Frequently Asked Questions

Rust is caused by iron. It stains as it oxidizes. The blue/green stain comes from the copper plumbing as it is corroded by acidic water.
“Color” is basically suspended matter in water.

“Iron filter” is a very misunderstood term. It used to mean a “greensand” filter, which is regenerated with potassium permanganate but those systems have fallen out of favor in the last 20 years. Nowadays it’s loosely applied to any unit that treats for iron.

Water softeners treat for dissolved calcium (hardness), iron and manganese. They ended up being named for their ability to treat for calcium.
Hard water has an excess of calcium (and magnesium). Calcium reacts with soaps and detergents to inhibit their effectiveness and form a hard “scum”. When heated, it drops out of solution and builds a hard scale inside pipes and on fixtures. It makes a “hard” scale and makes it “hard” to make soap suds.

Over 80% of our customers who are having the systems installed for their personal use choose the rental option.

The average price for a single system (metered softener, automatic neutralizer etc.) sells for about $1,895.00 installed or rents for $33.00 a month. To rent a combination of two systems is $55.00 a month. There is an installation charge of $285.00 for single unit systems and $485.00 for most two-unit systems. Two units are required about half the time. All pricing is subject to CT sales tax.

With proper maintenance, the majority of systems will last about 15 years. In some cases, much longer and generally at least 10.
We recommend annual service and service the systems in our rental fleet at least once a year. When renting, it is included. With an owned single-tank system it averages between $175.00 – 225.00.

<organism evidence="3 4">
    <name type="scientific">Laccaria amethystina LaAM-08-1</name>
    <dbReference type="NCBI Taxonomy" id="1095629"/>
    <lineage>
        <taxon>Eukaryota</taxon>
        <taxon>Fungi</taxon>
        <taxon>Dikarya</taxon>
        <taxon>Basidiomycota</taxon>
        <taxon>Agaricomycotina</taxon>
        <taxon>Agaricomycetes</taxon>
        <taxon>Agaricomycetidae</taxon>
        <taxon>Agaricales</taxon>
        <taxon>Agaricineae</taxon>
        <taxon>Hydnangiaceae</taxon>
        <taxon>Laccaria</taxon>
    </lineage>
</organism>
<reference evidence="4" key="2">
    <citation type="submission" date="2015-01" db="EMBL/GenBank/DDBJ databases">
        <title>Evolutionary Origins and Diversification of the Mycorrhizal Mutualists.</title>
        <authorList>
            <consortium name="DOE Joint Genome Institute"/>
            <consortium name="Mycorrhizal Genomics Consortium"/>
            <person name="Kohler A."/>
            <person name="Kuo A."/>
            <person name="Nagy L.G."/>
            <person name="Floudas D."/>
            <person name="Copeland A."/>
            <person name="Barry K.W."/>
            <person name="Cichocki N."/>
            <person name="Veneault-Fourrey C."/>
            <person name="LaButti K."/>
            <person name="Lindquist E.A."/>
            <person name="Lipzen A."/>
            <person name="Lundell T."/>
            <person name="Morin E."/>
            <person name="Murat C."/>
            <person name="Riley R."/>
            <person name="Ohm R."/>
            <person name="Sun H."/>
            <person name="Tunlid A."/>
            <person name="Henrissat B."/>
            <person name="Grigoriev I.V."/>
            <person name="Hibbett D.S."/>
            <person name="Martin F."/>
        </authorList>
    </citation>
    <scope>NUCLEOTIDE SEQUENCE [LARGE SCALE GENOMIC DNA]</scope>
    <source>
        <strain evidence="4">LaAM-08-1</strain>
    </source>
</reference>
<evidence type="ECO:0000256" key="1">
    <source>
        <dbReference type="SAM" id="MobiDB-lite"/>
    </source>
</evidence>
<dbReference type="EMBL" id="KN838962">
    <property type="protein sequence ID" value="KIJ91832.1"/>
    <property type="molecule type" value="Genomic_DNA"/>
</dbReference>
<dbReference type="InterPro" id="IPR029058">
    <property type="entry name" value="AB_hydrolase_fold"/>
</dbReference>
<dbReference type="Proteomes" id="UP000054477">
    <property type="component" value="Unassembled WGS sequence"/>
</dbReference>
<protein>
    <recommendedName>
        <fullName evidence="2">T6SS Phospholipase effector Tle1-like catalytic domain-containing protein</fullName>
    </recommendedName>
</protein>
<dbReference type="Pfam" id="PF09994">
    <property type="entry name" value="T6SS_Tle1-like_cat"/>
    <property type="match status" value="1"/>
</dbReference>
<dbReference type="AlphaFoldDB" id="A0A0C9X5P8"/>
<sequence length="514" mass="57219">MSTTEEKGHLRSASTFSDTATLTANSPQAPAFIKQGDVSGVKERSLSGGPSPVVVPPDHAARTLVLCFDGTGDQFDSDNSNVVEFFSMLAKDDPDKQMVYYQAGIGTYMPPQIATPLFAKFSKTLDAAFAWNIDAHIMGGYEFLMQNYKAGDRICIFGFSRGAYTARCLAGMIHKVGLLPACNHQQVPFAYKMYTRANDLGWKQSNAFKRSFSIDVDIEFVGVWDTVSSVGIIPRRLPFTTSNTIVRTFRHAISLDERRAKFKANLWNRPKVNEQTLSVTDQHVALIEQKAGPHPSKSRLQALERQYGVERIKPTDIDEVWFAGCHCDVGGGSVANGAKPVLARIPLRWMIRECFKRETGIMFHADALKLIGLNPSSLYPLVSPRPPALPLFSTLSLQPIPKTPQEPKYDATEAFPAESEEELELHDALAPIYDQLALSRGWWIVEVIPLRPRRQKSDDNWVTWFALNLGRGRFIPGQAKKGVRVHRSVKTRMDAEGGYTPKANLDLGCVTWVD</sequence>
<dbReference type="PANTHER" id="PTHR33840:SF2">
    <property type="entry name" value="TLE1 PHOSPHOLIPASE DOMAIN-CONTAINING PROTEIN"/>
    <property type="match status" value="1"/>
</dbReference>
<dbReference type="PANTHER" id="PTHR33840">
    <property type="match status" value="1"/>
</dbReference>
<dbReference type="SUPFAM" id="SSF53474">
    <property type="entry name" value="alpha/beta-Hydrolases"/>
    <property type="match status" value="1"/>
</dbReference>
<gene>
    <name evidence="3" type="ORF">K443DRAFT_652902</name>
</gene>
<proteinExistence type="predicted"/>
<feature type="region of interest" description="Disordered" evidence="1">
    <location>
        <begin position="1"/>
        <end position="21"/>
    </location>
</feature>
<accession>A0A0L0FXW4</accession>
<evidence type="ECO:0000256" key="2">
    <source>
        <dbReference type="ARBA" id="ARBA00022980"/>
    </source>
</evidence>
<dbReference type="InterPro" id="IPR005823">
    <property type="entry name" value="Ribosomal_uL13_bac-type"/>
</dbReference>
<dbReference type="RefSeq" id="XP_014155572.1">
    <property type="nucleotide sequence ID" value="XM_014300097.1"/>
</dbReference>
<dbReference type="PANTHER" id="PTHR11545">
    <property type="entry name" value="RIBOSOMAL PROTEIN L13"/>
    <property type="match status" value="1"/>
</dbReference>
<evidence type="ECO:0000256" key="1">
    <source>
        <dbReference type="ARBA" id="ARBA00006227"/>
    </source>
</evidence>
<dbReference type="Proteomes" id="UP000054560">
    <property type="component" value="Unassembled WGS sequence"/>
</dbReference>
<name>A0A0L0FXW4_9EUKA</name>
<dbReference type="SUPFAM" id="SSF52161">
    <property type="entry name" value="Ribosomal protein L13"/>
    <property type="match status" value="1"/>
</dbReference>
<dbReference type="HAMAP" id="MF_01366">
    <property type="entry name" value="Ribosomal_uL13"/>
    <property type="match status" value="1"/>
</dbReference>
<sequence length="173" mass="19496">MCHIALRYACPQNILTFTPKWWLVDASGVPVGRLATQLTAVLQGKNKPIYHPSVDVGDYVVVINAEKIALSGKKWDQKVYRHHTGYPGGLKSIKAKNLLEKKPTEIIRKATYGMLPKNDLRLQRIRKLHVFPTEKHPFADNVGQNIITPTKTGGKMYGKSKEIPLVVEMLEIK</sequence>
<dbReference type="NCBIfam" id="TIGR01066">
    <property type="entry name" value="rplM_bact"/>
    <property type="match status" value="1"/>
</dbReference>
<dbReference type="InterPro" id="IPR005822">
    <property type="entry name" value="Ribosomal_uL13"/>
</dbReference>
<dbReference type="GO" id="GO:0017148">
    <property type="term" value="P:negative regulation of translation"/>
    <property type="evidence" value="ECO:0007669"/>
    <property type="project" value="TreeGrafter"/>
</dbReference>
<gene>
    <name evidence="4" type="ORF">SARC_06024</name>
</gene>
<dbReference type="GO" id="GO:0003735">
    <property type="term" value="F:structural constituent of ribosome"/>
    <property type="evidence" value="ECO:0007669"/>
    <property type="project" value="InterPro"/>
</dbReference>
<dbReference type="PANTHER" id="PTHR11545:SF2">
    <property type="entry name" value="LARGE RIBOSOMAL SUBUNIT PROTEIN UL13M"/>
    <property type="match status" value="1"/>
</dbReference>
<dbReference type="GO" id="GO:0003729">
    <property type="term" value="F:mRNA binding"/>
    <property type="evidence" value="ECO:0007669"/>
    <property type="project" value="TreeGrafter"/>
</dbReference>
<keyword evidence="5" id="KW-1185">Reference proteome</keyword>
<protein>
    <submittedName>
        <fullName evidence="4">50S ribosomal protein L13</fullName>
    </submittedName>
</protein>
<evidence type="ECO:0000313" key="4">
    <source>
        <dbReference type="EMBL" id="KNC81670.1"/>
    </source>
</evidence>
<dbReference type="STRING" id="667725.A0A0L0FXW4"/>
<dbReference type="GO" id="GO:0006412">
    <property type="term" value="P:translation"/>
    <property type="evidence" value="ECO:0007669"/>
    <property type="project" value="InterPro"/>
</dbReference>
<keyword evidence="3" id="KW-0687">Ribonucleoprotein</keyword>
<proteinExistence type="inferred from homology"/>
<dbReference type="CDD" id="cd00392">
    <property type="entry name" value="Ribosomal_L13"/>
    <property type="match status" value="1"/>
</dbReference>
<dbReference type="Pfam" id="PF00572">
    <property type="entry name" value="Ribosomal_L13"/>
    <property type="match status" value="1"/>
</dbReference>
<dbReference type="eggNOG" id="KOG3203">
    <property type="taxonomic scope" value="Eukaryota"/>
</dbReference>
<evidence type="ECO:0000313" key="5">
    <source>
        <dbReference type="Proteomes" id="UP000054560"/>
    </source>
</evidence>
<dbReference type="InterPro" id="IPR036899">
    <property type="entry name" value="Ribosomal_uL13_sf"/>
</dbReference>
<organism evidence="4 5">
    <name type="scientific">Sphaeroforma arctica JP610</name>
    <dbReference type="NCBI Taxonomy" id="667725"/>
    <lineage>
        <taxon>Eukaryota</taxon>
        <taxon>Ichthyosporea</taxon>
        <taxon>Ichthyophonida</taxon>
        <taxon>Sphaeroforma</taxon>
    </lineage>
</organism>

Our Softeners use about 65 gallons over 90 minutes. Our automatic filters such as neutralizers and carbons use about 150 gallons over about an hour.

The water treatment wastewater codes were changed in 2014 and again in 2018. Currently neutralizers, carbon systems and reverse osmosis systems may backwash to the septic.  All other systems should backwash to a drywell.  The current water treatment wastewater health code is available in our self-help section.

Several studies done in the past 30 years, both in the US and Canada, have all concluded that the septic systems are not adversely effected by the discharge from automatic treatment systems.

We print a synopsis of the current water treatment wastewater health code on the back of our proposals and have the full code posted in our “self help” section.

Basically, all the homeowner has to do is make sure there is sodium or potassium chloride in the brine tank (if a softener) and otherwise, re-set the timers in the event of a major power failure or time change. If they have a sediment cartridge filter, the periodically change the cartridge itself.

We have 4 full-time technicians.  Ray, the owner, has over 40 years of experience. Matt and Nick have over 15 years of experience.

Frosti Water Cure, LLC was officially established in 1999 but the owner has been serving the area as a water treatment specialist full time since 1983.

No, but my wife and I consider Matt, Nick and Tom to be adopted nephews.

Well water changes all the time. Unfortunately, not usually for the better. In a few cases we have seen it get better and removed or partially removed rental systems.
There’s not much you can do for a submersible well pump other than check electrical connections and insure that the water pressure tank is in good working order and providing sufficient run time. When the well pump turns on it draws more current to start up causing a heat build-up. It needs a minute or two of running to cool down.
We suggest checking electrical and plumbing connections annually and making sure that the internal bladder is in good shape and providing the correct draw-down capacities. We check these things as a matter of course when we are servicing the treatment system(s).